The pressure & temperature conditions at which iron melts are important for rocky planets because they determine the size of the liquid metal core, an important factor in understanding the potential for creating a radiation-shielding magnetic field. In new research, a team of scientists from Lawrence Livermore National Laboratory & elsewhere used high-energy lasers at the National Ignition Facility & X-ray Diffraction to determine iron melt curve-up to a pressure of 1,000 gigapascals (almost 10,000,000 atmospheres), 3 times the pressure of the Earth’s inner core & almost 4 times higher pressure than any previous experiment. They found that the core of liquid metal lasts longer for Earth-like exoplanets with masses 4-6 times larger that of Earth.
“The great wealth of iron in the rocky interiors of planets makes it necessary to understand the properties & reaction of iron at extreme conditions deep in the cores of more massive planets like Earth,” said Dr. Rick Kraus, physicist at Lawrence Livermore National Laboratory. .
“The iron melting curve is crucial to understanding the internal structure, thermal evolution, and potential for dynamo generated magnetospheres.
A magnetosphere is believed to be a major component of habitable terrestrial planets, like-it-is on Earth.
Our planet’s magnetodynamo is generated in the convecting liquid iron outer core surrounding the solid iron inner core & is driven by the latent heat released during iron solidification.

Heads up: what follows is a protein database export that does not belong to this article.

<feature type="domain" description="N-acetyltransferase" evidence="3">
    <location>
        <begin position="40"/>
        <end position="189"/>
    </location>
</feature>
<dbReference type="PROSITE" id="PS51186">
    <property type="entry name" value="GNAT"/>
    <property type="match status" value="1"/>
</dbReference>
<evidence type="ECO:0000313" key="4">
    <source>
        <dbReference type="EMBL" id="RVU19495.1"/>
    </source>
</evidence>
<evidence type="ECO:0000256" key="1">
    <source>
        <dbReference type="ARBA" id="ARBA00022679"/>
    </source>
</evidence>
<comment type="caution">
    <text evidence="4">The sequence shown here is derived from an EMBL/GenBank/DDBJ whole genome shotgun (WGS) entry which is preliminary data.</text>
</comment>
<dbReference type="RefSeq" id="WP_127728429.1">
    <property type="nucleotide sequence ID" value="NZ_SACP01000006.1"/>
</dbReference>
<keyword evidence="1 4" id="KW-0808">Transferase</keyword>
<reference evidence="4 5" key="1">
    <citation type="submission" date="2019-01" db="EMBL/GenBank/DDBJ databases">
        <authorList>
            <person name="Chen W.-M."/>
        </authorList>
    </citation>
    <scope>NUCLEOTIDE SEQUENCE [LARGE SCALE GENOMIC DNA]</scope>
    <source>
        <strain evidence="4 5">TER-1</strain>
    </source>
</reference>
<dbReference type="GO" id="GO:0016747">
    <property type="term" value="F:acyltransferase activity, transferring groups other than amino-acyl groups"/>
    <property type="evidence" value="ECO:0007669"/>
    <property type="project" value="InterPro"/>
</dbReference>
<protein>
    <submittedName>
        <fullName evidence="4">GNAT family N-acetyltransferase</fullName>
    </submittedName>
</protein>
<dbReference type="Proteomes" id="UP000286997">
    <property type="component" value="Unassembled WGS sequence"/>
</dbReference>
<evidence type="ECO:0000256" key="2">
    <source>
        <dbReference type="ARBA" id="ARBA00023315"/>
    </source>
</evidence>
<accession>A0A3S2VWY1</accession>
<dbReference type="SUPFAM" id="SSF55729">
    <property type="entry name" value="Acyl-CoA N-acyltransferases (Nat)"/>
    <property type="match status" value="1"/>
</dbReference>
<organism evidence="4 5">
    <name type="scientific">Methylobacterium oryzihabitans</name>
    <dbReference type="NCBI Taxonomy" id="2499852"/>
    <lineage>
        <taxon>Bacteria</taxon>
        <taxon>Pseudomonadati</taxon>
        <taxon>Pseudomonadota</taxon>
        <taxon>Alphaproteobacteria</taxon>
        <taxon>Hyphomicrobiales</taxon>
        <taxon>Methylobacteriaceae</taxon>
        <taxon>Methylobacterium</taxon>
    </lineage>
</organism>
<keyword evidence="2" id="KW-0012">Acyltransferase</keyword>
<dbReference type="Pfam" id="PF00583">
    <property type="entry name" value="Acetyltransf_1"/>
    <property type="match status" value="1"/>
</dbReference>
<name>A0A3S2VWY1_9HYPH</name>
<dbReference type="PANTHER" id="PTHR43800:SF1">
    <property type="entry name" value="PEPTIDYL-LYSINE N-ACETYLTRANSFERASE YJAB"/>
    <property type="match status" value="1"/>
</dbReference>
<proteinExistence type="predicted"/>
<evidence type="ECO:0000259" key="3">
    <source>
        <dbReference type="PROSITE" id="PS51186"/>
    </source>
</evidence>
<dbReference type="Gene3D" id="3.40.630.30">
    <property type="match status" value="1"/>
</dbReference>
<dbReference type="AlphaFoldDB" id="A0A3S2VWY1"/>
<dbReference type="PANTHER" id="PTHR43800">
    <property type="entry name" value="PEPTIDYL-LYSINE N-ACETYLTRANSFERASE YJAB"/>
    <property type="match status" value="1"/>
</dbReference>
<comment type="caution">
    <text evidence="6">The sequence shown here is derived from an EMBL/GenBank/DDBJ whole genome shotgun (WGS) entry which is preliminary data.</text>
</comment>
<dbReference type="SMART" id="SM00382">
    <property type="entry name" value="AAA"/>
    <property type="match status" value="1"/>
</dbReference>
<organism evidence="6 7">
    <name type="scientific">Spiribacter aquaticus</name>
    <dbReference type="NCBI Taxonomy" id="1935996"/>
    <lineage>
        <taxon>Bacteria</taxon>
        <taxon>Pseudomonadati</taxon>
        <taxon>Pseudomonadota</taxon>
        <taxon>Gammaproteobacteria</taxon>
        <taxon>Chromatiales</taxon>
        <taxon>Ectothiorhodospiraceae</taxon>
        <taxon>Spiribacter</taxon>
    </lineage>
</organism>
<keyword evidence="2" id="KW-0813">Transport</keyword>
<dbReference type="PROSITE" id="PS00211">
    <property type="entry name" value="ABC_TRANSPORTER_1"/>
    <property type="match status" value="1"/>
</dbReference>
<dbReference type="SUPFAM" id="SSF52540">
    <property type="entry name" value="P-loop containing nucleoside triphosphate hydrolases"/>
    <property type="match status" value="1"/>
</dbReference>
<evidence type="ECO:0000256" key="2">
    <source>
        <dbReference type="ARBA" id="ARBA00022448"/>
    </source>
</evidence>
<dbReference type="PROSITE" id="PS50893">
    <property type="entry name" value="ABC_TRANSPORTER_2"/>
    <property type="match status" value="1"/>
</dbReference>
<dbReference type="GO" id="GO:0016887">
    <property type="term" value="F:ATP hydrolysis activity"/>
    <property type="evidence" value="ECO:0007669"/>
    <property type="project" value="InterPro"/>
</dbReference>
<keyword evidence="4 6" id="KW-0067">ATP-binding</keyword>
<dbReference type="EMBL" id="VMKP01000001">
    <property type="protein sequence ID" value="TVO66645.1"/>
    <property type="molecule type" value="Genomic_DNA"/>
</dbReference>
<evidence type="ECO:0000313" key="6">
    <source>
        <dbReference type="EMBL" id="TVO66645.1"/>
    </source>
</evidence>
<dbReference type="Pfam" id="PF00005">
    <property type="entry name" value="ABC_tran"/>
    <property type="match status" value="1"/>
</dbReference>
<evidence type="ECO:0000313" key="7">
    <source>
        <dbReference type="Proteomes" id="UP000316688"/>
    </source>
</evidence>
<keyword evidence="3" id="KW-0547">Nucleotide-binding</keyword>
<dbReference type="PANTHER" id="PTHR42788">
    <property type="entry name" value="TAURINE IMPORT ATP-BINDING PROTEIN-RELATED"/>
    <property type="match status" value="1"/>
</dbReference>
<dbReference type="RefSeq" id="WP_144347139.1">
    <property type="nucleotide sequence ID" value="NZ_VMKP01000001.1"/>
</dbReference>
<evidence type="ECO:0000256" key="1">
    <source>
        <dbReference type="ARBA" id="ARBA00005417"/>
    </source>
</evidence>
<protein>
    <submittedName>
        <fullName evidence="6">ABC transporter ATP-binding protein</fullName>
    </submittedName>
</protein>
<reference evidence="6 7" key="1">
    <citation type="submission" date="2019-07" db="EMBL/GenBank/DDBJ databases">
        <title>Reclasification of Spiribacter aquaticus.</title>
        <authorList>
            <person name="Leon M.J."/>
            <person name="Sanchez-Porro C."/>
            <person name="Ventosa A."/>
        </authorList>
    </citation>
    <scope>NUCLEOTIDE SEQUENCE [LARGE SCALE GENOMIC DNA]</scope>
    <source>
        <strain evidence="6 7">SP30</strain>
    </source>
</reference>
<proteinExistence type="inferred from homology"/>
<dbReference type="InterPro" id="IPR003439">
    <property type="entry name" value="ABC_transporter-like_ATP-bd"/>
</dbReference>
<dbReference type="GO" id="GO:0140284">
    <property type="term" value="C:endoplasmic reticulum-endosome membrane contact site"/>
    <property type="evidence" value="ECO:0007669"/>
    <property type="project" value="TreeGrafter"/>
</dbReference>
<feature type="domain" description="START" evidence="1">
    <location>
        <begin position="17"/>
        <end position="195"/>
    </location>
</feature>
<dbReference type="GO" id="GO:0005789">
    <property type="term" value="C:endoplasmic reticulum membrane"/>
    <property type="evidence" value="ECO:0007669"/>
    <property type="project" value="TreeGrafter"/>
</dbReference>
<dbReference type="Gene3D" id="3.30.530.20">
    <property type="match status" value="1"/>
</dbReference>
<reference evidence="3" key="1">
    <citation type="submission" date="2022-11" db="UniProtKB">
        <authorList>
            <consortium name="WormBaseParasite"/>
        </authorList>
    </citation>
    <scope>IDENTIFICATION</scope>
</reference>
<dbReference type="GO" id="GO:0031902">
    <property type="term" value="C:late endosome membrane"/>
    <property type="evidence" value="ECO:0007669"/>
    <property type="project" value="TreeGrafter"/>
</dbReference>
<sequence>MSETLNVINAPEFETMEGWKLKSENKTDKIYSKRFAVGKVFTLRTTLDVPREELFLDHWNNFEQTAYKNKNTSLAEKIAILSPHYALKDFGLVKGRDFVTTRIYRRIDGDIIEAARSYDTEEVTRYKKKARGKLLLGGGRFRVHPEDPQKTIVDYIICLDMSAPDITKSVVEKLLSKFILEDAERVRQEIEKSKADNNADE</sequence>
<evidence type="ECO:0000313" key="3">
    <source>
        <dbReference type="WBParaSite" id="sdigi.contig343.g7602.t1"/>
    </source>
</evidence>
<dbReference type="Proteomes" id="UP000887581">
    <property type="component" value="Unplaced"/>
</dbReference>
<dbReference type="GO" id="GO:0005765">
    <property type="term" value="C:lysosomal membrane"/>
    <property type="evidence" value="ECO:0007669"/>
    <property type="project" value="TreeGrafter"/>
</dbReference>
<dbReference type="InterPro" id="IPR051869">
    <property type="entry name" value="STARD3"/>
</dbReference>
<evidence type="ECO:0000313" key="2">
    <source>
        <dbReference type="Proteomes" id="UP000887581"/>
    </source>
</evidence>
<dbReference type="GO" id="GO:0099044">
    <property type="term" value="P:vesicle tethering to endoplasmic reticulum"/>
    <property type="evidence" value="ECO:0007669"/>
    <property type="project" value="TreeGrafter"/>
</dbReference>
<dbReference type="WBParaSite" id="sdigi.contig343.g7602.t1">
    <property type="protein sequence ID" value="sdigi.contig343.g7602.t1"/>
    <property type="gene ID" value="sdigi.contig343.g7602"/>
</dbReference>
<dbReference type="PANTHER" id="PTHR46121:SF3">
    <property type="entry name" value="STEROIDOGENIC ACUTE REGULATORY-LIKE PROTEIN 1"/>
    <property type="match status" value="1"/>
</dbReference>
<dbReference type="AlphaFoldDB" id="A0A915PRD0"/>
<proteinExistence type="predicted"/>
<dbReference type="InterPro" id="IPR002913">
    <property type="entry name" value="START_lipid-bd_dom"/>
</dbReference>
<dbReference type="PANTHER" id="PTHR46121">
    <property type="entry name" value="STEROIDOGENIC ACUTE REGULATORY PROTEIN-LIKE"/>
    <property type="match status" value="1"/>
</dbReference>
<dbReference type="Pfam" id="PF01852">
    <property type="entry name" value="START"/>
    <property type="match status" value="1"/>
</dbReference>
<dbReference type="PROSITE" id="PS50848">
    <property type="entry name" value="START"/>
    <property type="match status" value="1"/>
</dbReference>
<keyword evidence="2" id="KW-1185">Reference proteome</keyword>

Given the importance of iron on terrestrial planets, accurate & precise physical properties at extreme pressures & temperatures are needed to predict what’s happening inside.
A first-order property of iron is melting point, which is still a matter of debate because of the conditions in the Earth’s interior.
The melting curve is the largest rheological transition that a material can go through, from a material with strength to a material without.
This is where a solid turns into a liquid & the temperature depends on the pressure of iron.
Through experiments, Dr. Kraus & colleagues studied length of dynamo action during core solidification to hexagonal closed packed structure within super-Earth exoplanets.
“We found that terrestrial exoplanets 4-6 times the mass of Earth have the longest dynamos, which provide an important shield against cosmic rays,” said Dr. Kraus.
“Beyond our interest in understanding the habitability of exoplanets, the technique we developed for iron will be applied to more programmatically relevant materials in forward.
The authors also obtained evidence that kinetics of solidification under such extreme conditions are rapid, taking only a few nanoseconds to-transition from a liquid to a solid, allowing them to observe the equilibrium phase boundary.
“This experimental finding improves our modeling of the time-dependent material response for all materials,” said Dr. Kraus.
The study was published in the journal Science.